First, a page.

Art is whatever is presented as such.
I can throw in with this to a large degree. But I usually value originality and what you describe, Mefi, makes me hugely uncomfortable. Formulaic anything gets boring quickly, and I used to roll my eyes when people had to read out their essays in class, each with a pre-set theme and structure, going by the textbook. I always preferred an alternative interpretation of the subject material. I didn't do great but got better grades than most, likely because I was in a bit of a backwater Afrikaans school and my spelling/grammatical skills exceeded that of my classmates.
FWIW: In std. 2 a teacher marked my essay down with: "Children of your age shouldn't write like this". I thought this was a definite mixed message, and still think the teacher was being a bit of a retard.
Not that I claim my English is perfect even to this day. I often read my posts here in retrospect and cringe a bit.
That said, I think the difficulty in art is that each piece of art presents something different to be appreciated. There's a universe of different things that qualify something as "art" and that's what introduces the difficulty in people trying to apply reductionist principles in classifying it.
Some art presents beauty, some art presents incredible human suffering to prompt the viewer/listener/reader into action, some art is there to make the recipient reflect on their own behaviour/psychology/struggles/place in the world/etc. Some art is somewhat like a puzzle, leaving you lingering trying to tease the meaning out and rewards you, much like any other puzzle, once you do (or think you do).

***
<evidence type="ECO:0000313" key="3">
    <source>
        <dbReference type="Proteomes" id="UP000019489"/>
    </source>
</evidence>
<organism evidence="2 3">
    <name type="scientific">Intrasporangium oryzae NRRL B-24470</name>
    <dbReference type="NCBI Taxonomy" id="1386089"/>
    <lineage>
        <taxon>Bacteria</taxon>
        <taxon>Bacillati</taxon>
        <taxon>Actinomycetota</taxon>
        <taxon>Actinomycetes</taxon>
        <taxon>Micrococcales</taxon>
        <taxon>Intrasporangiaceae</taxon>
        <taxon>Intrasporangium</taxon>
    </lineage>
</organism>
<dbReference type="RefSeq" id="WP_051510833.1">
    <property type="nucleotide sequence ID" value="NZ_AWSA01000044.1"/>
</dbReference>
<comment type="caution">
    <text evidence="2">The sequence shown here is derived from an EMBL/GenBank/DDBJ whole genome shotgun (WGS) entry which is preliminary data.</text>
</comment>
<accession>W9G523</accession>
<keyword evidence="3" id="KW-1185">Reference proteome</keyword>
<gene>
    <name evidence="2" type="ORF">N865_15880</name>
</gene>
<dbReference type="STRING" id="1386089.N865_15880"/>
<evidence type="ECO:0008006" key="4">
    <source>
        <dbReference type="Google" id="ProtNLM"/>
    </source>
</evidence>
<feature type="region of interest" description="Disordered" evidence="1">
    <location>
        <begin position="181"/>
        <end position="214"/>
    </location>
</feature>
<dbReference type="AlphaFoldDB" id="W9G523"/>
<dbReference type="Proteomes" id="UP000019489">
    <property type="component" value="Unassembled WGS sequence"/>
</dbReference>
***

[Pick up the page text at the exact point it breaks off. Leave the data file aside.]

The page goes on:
Often the more "abstract" art is trying to convey a raw emotion using nothing more than the ferociousness or subtlety of the brush strokes. If it is done well
I do appreciate it. However I think more often than not, it fails miserably and just appears like a mishmash of random paint.
More often than not, you walk into people's homes and find "art" that is merely there to look nice hanging on a wall, to give a certain colour or feel to a room. I don't qualify that as "art" art, yet I still think it fits into the general art category by lending a certain mood or feeling to a room. Then again, so does a blank wall painted a certain colour.
And this is where I come back to the admittedly thorny issue of originality. Is a guy pumping out moulds of ducks and selling them in a curio shop making art? I would say no. Seeing the same knitted-dress Barbie doll covering a toilet roll doesn't inspire much feeling in me, other than total apathy. But then by the same token, if we mass-produced perfect stroke-for-stroke copies of the Mona Lisa, would that make it not art? After a while, it's impact would diminish and nobody, IMHO, would consider it art any more.
It's like your favourite song, that you listened to just one too many times in a week, and can no longer stand. (EDIT: Or like yet another italian villa some person has built in the middle of joburg. Maybe the first one was a good idea, but after 100 it got a tad... repetitive)
I think there's something in this. I think true art requires novelty.